The entire world is likely to be popping champagne to celebrate the end of 2020. But the specter of Covid isn’t the only hangover that many people carry into the new year. Roughly one-third of Americans borrowed to buy things this holiday season, leaving them with an average of $1,381 in debt, according to a survey by MagnifyMoney. Want to get rid of 2020’s economic pain? Here are 5 side hustles to relieve a debt hangover.
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5 side hustles to relieve a debt hangover
Although there are literally hundreds of side hustles that could relieve a debt hangover, we’ve chosen a few that are in high demand and present relatively little risk. Most pay upwards of $15 per hour, giving you the ability to relieve the average debt hangover in about two work weeks.
It doesn’t matter whether you’re skilled in music, art or academics, you can earn good money tutoring others.
Online tutoring platforms have been going gangbusters throughout the pandemic and are likely to remain popular through 2021. That’s partly because distance learning has been a challenge for many students. Tutors are desperately needed to help those kids catch up.
Where can you sign up to be a tutor? There are plenty of choices.
Wyzant encourages tutors in any topic — from academics to art — to sign up and set their own rates. The site takes a 25% commission on each booking. Varsity Tutors, another all-purpose tutoring site, pays between $15 and $40 per hour. Chelsea International Education is a premium tutoring site, where tutors can earn far more. But Chelsea’s tutors need to be credentialed teachers with experience. (Sign up with Wyzant here.)
Music tutors are best-served by listing on LessonFace. The site allows tutors to set their own rates and charges a modest 4% to 15% fee for helping them advertise and collect payment from clients. (Sign up with LessonFace here.)
If you’re a whiz at Math, English or coding, we recommend Juni Learning. What makes Juni Learning a little different is that it actually hires its part-time tutors as employees. That saves you some tax money. Juni’s tutors also earn at least $20 per hour.
2. Walk dogs or pet-sit
If you’re an animal lover, signing up with Rover is more of a hobby than a profession. You get to walk dogs or watch people’s pets overnight while they’re away. If you pet sit, you decide whether to watch animals in your own home or whether you’re willing to stay with the pet at the owner’s location. (Sign up with Rover here.)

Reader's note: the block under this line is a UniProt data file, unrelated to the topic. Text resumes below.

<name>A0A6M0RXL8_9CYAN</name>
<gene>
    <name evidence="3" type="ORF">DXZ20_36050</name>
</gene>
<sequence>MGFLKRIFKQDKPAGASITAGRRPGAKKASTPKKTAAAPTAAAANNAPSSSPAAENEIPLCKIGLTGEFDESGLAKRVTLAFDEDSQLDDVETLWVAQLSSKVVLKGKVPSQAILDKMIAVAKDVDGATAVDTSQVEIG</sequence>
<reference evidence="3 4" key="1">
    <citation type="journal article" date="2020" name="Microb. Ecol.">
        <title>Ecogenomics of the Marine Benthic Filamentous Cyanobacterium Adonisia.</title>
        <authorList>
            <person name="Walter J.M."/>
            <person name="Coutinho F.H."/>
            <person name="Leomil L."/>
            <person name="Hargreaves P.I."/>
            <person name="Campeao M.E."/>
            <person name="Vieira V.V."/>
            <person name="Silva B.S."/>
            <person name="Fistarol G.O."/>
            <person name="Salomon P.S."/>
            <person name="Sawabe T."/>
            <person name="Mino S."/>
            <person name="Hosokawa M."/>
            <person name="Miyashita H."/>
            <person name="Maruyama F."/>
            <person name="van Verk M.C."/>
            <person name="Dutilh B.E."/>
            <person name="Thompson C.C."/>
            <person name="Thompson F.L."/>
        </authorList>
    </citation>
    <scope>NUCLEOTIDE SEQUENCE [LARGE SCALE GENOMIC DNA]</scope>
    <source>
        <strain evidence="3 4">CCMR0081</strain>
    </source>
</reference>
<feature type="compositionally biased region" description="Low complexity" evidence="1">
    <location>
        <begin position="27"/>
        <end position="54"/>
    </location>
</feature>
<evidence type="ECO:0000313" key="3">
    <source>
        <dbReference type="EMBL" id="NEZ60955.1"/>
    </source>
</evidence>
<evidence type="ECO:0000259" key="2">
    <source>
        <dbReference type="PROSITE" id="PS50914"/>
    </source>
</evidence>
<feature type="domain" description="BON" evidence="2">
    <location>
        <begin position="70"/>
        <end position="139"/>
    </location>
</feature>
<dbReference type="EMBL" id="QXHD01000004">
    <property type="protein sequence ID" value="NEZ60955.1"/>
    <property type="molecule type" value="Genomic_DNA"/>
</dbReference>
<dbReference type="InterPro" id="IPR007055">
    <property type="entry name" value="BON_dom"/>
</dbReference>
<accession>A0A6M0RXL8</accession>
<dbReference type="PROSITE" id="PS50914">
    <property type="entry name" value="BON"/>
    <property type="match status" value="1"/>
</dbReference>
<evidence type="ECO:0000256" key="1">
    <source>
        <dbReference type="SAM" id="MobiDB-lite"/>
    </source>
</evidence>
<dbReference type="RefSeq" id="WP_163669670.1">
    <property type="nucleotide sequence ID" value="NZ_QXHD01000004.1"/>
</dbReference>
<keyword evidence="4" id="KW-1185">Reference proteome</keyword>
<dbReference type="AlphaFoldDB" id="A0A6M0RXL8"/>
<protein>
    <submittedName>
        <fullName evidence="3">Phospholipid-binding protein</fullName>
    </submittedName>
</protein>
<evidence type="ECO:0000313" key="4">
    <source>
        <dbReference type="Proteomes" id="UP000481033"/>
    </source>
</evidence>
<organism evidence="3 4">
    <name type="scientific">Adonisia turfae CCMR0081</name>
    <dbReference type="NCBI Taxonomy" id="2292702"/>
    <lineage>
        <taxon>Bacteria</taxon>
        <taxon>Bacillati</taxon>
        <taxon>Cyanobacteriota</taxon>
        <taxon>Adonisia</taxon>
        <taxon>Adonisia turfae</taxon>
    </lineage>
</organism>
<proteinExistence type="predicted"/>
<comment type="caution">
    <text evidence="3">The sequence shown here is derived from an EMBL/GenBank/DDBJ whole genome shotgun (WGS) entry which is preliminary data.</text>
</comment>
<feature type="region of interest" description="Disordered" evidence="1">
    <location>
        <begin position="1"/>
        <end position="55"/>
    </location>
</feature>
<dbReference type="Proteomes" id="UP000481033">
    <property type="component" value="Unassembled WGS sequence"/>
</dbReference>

Rover allows you to set your own rates and simply pay the platform a 20% commission for listing your services and collecting payment from customers. Freelancers say that they can easily earn $500 to $1,000 per month by watching or walking dogs just a few hours a day.
3. Stock shelves
With everybody eating and working at home, supermarkets and warehouse stores have been scrambling to keep their shelves stocked. Companies like Wonolo and BlueCrew help the markets by connecting them with freelancers willing to do warehouse work.
Pay isn’t anything to brag about — usually minimum wage or slightly more. However, jobs are plentiful. Also helpful for those juggling 9-5 jobs, many shelf-stocking positions are after normal working hours.
Got opinions? You can get paid to voice them.
Product Tube enlists freelancers to video-tape product reviews. The reviews are generally two-to-four-minutes long and filmed on your smart phone. Assignments might involve going to a grocery store and filming what you see when you walk down the cracker aisle, for instance. Or the site might ask you to taste-test a couple of different cereals. Each review pays between $5 and $35.
IvueIt asks freelancers to evaluate maintenance and status of commercial construction projects, taking photos and filling out a short questionnaire. Each project takes between 10 and 15 minutes and pays between $5 and $30.
Both sites pay freelancers within days of completing an assignment.
There have been plenty of delivery jobs throughout the pandemic and the demand for delivery drivers shows no sign of slowing. However, another way to make driving pay is to sign up with car advertising firms, such as Carvertise and Wrapify. These companies pay you to emblazon your vehicle with ads and then just drive as usual.
What can you earn? Wrapify estimates that each campaign pays between $175 and $450 per month; Carvertise, which specifically courts Uber, Lyft and GrubHub drivers, pays between $100 and $300 per month.